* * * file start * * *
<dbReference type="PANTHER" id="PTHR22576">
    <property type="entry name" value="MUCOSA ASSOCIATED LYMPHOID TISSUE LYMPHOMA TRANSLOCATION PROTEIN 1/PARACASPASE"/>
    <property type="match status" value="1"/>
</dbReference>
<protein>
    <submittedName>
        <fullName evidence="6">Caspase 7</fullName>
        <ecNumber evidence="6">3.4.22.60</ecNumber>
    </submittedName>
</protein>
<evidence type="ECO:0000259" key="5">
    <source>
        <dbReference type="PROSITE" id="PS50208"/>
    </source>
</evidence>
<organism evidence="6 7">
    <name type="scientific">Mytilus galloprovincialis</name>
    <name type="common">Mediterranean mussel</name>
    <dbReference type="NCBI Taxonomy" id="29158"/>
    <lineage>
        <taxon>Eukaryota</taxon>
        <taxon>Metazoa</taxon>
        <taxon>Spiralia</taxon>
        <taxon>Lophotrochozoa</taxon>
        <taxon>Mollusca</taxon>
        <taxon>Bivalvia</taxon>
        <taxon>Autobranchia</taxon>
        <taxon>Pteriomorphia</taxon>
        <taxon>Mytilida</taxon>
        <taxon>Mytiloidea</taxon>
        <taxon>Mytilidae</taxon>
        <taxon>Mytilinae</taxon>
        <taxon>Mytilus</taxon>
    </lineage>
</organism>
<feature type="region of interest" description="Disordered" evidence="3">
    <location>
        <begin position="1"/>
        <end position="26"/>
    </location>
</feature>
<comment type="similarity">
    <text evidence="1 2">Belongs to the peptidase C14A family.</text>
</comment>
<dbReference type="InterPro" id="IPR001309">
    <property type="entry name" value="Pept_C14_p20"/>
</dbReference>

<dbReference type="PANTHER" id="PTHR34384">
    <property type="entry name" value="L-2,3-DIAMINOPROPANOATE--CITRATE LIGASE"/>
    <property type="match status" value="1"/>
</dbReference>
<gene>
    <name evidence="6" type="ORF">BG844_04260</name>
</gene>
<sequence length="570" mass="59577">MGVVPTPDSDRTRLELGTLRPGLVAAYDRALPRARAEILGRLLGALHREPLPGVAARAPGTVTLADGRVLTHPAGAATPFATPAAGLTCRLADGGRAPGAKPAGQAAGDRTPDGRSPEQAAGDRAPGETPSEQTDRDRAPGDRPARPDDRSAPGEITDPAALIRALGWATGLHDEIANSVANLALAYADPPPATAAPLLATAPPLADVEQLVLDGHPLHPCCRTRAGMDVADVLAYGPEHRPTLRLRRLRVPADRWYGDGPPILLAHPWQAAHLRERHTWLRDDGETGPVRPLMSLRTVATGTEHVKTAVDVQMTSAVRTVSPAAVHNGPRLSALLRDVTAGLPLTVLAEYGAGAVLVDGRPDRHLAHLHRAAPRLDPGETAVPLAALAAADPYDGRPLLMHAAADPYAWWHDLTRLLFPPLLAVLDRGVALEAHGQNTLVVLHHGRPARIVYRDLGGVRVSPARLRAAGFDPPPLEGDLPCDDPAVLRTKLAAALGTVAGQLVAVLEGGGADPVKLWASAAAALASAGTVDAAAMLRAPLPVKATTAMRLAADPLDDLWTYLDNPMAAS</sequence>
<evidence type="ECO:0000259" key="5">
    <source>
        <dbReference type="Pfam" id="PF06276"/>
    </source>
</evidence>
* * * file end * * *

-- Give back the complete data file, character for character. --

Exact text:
<dbReference type="PANTHER" id="PTHR22576">
    <property type="entry name" value="MUCOSA ASSOCIATED LYMPHOID TISSUE LYMPHOMA TRANSLOCATION PROTEIN 1/PARACASPASE"/>
    <property type="match status" value="1"/>
</dbReference>
<protein>
    <submittedName>
        <fullName evidence="6">Caspase 7</fullName>
        <ecNumber evidence="6">3.4.22.60</ecNumber>
    </submittedName>
</protein>
<evidence type="ECO:0000259" key="5">
    <source>
        <dbReference type="PROSITE" id="PS50208"/>
    </source>
</evidence>
<organism evidence="6 7">
    <name type="scientific">Mytilus galloprovincialis</name>
    <name type="common">Mediterranean mussel</name>
    <dbReference type="NCBI Taxonomy" id="29158"/>
    <lineage>
        <taxon>Eukaryota</taxon>
        <taxon>Metazoa</taxon>
        <taxon>Spiralia</taxon>
        <taxon>Lophotrochozoa</taxon>
        <taxon>Mollusca</taxon>
        <taxon>Bivalvia</taxon>
        <taxon>Autobranchia</taxon>
        <taxon>Pteriomorphia</taxon>
        <taxon>Mytilida</taxon>
        <taxon>Mytiloidea</taxon>
        <taxon>Mytilidae</taxon>
        <taxon>Mytilinae</taxon>
        <taxon>Mytilus</taxon>
    </lineage>
</organism>
<feature type="region of interest" description="Disordered" evidence="3">
    <location>
        <begin position="1"/>
        <end position="26"/>
    </location>
</feature>
<comment type="similarity">
    <text evidence="1 2">Belongs to the peptidase C14A family.</text>
</comment>
<dbReference type="InterPro" id="IPR001309">
    <property type="entry name" value="Pept_C14_p20"/>
</dbReference>

<dbReference type="PANTHER" id="PTHR34384">
    <property type="entry name" value="L-2,3-DIAMINOPROPANOATE--CITRATE LIGASE"/>
    <property type="match status" value="1"/>
</dbReference>
<gene>
    <name evidence="6" type="ORF">BG844_04260</name>
</gene>
<sequence length="570" mass="59577">MGVVPTPDSDRTRLELGTLRPGLVAAYDRALPRARAEILGRLLGALHREPLPGVAARAPGTVTLADGRVLTHPAGAATPFATPAAGLTCRLADGGRAPGAKPAGQAAGDRTPDGRSPEQAAGDRAPGETPSEQTDRDRAPGDRPARPDDRSAPGEITDPAALIRALGWATGLHDEIANSVANLALAYADPPPATAAPLLATAPPLADVEQLVLDGHPLHPCCRTRAGMDVADVLAYGPEHRPTLRLRRLRVPADRWYGDGPPILLAHPWQAAHLRERHTWLRDDGETGPVRPLMSLRTVATGTEHVKTAVDVQMTSAVRTVSPAAVHNGPRLSALLRDVTAGLPLTVLAEYGAGAVLVDGRPDRHLAHLHRAAPRLDPGETAVPLAALAAADPYDGRPLLMHAAADPYAWWHDLTRLLFPPLLAVLDRGVALEAHGQNTLVVLHHGRPARIVYRDLGGVRVSPARLRAAGFDPPPLEGDLPCDDPAVLRTKLAAALGTVAGQLVAVLEGGGADPVKLWASAAAALASAGTVDAAAMLRAPLPVKATTAMRLAADPLDDLWTYLDNPMAAS</sequence>
<evidence type="ECO:0000259" key="5">
    <source>
        <dbReference type="Pfam" id="PF06276"/>
    </source>
</evidence>